WASHINGTON (7/17/13)--A sharp increase in gasoline prices has led to U.S. consumer prices in June recording their steepest rise in five months.
That increase is a potential sign that inflation is stabilizing while the Federal Reserve is considering scaling down quantitative-easing policies related to buying bond assets (The Wall Street Journal July 16).
The seasonally adjusted 6.3% rise in June gasoline prices helped spark a 0.5% seasonally adjusted gain in the consumer price index, the Labor Department said Tuesday.
Prices have mostly leveled off since last fall, after building early in the economic recovery, the Journal said.
Moderating inflation is a manifestation of modest U.S. consumer demand for goods and services and a letup of energy prices, said the Journal.
The Fed is closely watching inflation gauges as it contemplates scaling back its bond-buying program. Weak inflationary pressures could prompt some officials to ask for a delay in the cutting back of bond buying until December or later, the Journal said. The Fed also keeps an eye on the unemployment rate as the central bank considers its monetary policy.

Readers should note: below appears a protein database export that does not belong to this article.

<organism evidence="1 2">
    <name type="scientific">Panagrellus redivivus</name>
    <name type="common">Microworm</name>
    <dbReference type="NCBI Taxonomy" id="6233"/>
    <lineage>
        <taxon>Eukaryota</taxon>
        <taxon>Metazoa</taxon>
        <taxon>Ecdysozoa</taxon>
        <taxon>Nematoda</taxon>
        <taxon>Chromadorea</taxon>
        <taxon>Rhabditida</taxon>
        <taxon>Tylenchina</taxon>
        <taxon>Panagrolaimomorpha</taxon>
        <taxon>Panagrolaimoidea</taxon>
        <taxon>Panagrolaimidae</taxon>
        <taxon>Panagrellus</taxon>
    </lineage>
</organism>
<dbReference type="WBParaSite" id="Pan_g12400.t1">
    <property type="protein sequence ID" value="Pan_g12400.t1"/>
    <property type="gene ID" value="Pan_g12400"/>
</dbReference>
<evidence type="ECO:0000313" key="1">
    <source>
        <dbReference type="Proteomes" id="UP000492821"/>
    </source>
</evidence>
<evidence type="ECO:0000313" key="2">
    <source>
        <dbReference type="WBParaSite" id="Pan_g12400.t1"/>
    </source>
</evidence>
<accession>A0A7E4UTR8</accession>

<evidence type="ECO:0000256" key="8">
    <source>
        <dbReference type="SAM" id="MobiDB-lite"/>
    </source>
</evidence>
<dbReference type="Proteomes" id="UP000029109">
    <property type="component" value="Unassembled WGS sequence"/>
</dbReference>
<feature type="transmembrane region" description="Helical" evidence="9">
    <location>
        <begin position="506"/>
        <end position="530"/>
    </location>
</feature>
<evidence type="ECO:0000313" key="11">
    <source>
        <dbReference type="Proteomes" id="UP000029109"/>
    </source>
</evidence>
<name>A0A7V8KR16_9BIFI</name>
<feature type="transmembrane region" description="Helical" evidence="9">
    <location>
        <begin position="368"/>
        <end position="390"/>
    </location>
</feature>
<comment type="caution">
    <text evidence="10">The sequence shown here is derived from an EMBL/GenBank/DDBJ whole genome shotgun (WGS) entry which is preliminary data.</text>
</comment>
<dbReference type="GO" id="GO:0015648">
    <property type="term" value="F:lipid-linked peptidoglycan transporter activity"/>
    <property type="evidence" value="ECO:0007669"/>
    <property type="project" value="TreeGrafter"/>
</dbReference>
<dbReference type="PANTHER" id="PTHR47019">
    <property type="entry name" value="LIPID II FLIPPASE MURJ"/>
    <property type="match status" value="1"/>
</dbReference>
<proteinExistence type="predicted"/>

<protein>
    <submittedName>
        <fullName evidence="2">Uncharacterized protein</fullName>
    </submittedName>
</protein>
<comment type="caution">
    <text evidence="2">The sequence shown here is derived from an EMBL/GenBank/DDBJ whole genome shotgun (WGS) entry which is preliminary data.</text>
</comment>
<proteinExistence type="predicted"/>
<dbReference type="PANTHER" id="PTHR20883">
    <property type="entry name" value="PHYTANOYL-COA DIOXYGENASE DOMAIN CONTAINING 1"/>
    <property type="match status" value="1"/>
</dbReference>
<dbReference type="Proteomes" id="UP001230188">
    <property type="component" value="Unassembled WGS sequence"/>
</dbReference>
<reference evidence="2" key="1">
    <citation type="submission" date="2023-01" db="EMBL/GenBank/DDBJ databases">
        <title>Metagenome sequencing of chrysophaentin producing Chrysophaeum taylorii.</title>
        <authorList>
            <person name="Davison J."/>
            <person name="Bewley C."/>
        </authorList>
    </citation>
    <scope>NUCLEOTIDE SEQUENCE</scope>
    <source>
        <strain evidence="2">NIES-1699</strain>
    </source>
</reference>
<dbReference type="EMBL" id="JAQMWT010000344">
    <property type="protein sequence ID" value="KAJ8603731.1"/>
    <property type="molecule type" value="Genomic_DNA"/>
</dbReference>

Consumer prices are up 1.8% from a year earlier--nearly matching the Fed's 2% target, the Journal added.
WASHINGTON (7/17/13)--U.S. homebuilder confidence in July rose to its highest level since January 2006 because home-building companies became more positive about their sales prospects, said the National Association of Home Builders (NAHB).
The NAHB/Wells Fargo index of builder sentiment increased six points--to 57--this month, trumping consensus expectations of a slight decline, NAHB reported Tuesday (Bloomberg.com and Moody's Economy.com July 16). Readings above 50 indicate more respondents said conditions were good rather than bad.
A job market that is strengthening, limited inventories and mortgage rates that still hover near historic lows are helping builders while the housing market is adding to economic growth this year, Bloomberg said.